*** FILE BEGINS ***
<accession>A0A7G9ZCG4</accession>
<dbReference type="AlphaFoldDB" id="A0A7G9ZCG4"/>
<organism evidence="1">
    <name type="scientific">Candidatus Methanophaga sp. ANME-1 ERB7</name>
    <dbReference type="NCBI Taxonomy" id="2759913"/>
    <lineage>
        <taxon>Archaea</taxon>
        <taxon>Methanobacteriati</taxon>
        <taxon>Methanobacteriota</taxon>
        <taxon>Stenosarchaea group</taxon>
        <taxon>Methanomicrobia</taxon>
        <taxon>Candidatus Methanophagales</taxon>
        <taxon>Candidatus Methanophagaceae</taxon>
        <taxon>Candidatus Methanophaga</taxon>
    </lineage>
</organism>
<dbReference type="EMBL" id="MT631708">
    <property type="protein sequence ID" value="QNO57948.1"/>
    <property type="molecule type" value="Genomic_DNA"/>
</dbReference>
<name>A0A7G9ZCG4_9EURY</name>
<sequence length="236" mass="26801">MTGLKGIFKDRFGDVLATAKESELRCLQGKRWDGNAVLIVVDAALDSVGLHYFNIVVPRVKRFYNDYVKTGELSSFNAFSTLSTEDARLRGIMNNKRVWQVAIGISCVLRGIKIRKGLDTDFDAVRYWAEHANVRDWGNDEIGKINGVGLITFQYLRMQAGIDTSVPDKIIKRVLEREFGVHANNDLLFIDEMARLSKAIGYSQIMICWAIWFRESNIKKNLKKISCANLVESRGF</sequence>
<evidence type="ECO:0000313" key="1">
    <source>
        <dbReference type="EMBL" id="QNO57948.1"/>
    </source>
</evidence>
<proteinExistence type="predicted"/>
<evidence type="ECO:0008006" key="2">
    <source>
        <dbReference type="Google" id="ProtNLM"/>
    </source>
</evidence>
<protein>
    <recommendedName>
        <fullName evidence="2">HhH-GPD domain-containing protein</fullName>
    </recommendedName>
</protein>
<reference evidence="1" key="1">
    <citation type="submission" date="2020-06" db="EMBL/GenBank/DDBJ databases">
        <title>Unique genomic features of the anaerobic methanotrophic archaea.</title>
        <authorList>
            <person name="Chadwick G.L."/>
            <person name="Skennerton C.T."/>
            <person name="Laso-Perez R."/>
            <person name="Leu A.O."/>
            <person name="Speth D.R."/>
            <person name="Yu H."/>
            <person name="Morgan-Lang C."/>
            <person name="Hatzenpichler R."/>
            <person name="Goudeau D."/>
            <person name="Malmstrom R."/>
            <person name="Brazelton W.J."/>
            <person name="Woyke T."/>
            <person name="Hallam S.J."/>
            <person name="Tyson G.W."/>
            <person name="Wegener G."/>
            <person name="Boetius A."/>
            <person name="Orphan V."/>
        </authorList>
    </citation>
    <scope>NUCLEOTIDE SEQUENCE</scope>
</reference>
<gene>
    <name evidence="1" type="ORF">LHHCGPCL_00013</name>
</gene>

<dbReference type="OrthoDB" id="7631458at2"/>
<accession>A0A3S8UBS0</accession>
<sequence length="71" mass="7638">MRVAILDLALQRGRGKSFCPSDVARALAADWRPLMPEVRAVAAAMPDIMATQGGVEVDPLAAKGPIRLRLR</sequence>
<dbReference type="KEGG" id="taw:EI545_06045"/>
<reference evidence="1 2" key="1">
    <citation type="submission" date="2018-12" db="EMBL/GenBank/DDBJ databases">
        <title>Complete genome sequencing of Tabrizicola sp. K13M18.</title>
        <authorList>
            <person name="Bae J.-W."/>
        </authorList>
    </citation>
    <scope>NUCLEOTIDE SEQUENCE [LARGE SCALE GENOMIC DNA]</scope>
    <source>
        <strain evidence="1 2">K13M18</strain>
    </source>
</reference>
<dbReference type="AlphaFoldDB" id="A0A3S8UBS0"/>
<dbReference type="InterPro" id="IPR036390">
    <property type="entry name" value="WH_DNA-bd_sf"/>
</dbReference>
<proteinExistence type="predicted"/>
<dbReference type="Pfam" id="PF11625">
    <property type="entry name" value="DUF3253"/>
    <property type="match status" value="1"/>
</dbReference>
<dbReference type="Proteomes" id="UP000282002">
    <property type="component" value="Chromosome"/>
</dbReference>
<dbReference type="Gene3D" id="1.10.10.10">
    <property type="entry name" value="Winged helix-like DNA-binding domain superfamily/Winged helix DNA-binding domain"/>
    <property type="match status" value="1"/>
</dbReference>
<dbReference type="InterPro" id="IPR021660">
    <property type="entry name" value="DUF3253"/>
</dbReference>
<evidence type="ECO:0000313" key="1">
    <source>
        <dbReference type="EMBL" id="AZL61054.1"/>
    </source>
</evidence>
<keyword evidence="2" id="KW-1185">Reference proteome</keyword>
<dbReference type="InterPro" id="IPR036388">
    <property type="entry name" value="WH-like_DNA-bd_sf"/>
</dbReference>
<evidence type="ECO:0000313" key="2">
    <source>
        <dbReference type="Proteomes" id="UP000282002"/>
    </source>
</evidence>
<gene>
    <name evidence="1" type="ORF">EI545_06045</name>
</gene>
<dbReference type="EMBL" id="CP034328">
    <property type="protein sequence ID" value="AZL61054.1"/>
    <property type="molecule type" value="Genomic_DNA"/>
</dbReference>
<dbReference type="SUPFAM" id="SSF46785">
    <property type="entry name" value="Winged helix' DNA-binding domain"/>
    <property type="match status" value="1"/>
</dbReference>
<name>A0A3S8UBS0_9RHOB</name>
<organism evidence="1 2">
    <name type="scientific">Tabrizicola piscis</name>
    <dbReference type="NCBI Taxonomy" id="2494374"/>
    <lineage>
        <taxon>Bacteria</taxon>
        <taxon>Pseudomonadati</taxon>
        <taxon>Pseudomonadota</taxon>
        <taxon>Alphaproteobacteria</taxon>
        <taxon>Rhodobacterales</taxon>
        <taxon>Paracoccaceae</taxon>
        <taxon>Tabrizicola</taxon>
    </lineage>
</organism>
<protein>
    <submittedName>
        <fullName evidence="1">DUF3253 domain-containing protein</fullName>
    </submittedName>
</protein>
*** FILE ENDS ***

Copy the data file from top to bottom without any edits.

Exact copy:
<accession>A0A7G9ZCG4</accession>
<dbReference type="AlphaFoldDB" id="A0A7G9ZCG4"/>
<organism evidence="1">
    <name type="scientific">Candidatus Methanophaga sp. ANME-1 ERB7</name>
    <dbReference type="NCBI Taxonomy" id="2759913"/>
    <lineage>
        <taxon>Archaea</taxon>
        <taxon>Methanobacteriati</taxon>
        <taxon>Methanobacteriota</taxon>
        <taxon>Stenosarchaea group</taxon>
        <taxon>Methanomicrobia</taxon>
        <taxon>Candidatus Methanophagales</taxon>
        <taxon>Candidatus Methanophagaceae</taxon>
        <taxon>Candidatus Methanophaga</taxon>
    </lineage>
</organism>
<dbReference type="EMBL" id="MT631708">
    <property type="protein sequence ID" value="QNO57948.1"/>
    <property type="molecule type" value="Genomic_DNA"/>
</dbReference>
<name>A0A7G9ZCG4_9EURY</name>
<sequence length="236" mass="26801">MTGLKGIFKDRFGDVLATAKESELRCLQGKRWDGNAVLIVVDAALDSVGLHYFNIVVPRVKRFYNDYVKTGELSSFNAFSTLSTEDARLRGIMNNKRVWQVAIGISCVLRGIKIRKGLDTDFDAVRYWAEHANVRDWGNDEIGKINGVGLITFQYLRMQAGIDTSVPDKIIKRVLEREFGVHANNDLLFIDEMARLSKAIGYSQIMICWAIWFRESNIKKNLKKISCANLVESRGF</sequence>
<evidence type="ECO:0000313" key="1">
    <source>
        <dbReference type="EMBL" id="QNO57948.1"/>
    </source>
</evidence>
<proteinExistence type="predicted"/>
<evidence type="ECO:0008006" key="2">
    <source>
        <dbReference type="Google" id="ProtNLM"/>
    </source>
</evidence>
<protein>
    <recommendedName>
        <fullName evidence="2">HhH-GPD domain-containing protein</fullName>
    </recommendedName>
</protein>
<reference evidence="1" key="1">
    <citation type="submission" date="2020-06" db="EMBL/GenBank/DDBJ databases">
        <title>Unique genomic features of the anaerobic methanotrophic archaea.</title>
        <authorList>
            <person name="Chadwick G.L."/>
            <person name="Skennerton C.T."/>
            <person name="Laso-Perez R."/>
            <person name="Leu A.O."/>
            <person name="Speth D.R."/>
            <person name="Yu H."/>
            <person name="Morgan-Lang C."/>
            <person name="Hatzenpichler R."/>
            <person name="Goudeau D."/>
            <person name="Malmstrom R."/>
            <person name="Brazelton W.J."/>
            <person name="Woyke T."/>
            <person name="Hallam S.J."/>
            <person name="Tyson G.W."/>
            <person name="Wegener G."/>
            <person name="Boetius A."/>
            <person name="Orphan V."/>
        </authorList>
    </citation>
    <scope>NUCLEOTIDE SEQUENCE</scope>
</reference>
<gene>
    <name evidence="1" type="ORF">LHHCGPCL_00013</name>
</gene>

<dbReference type="OrthoDB" id="7631458at2"/>
<accession>A0A3S8UBS0</accession>
<sequence length="71" mass="7638">MRVAILDLALQRGRGKSFCPSDVARALAADWRPLMPEVRAVAAAMPDIMATQGGVEVDPLAAKGPIRLRLR</sequence>
<dbReference type="KEGG" id="taw:EI545_06045"/>
<reference evidence="1 2" key="1">
    <citation type="submission" date="2018-12" db="EMBL/GenBank/DDBJ databases">
        <title>Complete genome sequencing of Tabrizicola sp. K13M18.</title>
        <authorList>
            <person name="Bae J.-W."/>
        </authorList>
    </citation>
    <scope>NUCLEOTIDE SEQUENCE [LARGE SCALE GENOMIC DNA]</scope>
    <source>
        <strain evidence="1 2">K13M18</strain>
    </source>
</reference>
<dbReference type="AlphaFoldDB" id="A0A3S8UBS0"/>
<dbReference type="InterPro" id="IPR036390">
    <property type="entry name" value="WH_DNA-bd_sf"/>
</dbReference>
<proteinExistence type="predicted"/>
<dbReference type="Pfam" id="PF11625">
    <property type="entry name" value="DUF3253"/>
    <property type="match status" value="1"/>
</dbReference>
<dbReference type="Proteomes" id="UP000282002">
    <property type="component" value="Chromosome"/>
</dbReference>
<dbReference type="Gene3D" id="1.10.10.10">
    <property type="entry name" value="Winged helix-like DNA-binding domain superfamily/Winged helix DNA-binding domain"/>
    <property type="match status" value="1"/>
</dbReference>
<dbReference type="InterPro" id="IPR021660">
    <property type="entry name" value="DUF3253"/>
</dbReference>
<evidence type="ECO:0000313" key="1">
    <source>
        <dbReference type="EMBL" id="AZL61054.1"/>
    </source>
</evidence>
<keyword evidence="2" id="KW-1185">Reference proteome</keyword>
<dbReference type="InterPro" id="IPR036388">
    <property type="entry name" value="WH-like_DNA-bd_sf"/>
</dbReference>
<evidence type="ECO:0000313" key="2">
    <source>
        <dbReference type="Proteomes" id="UP000282002"/>
    </source>
</evidence>
<gene>
    <name evidence="1" type="ORF">EI545_06045</name>
</gene>
<dbReference type="EMBL" id="CP034328">
    <property type="protein sequence ID" value="AZL61054.1"/>
    <property type="molecule type" value="Genomic_DNA"/>
</dbReference>
<dbReference type="SUPFAM" id="SSF46785">
    <property type="entry name" value="Winged helix' DNA-binding domain"/>
    <property type="match status" value="1"/>
</dbReference>
<name>A0A3S8UBS0_9RHOB</name>
<organism evidence="1 2">
    <name type="scientific">Tabrizicola piscis</name>
    <dbReference type="NCBI Taxonomy" id="2494374"/>
    <lineage>
        <taxon>Bacteria</taxon>
        <taxon>Pseudomonadati</taxon>
        <taxon>Pseudomonadota</taxon>
        <taxon>Alphaproteobacteria</taxon>
        <taxon>Rhodobacterales</taxon>
        <taxon>Paracoccaceae</taxon>
        <taxon>Tabrizicola</taxon>
    </lineage>
</organism>
<protein>
    <submittedName>
        <fullName evidence="1">DUF3253 domain-containing protein</fullName>
    </submittedName>
</protein>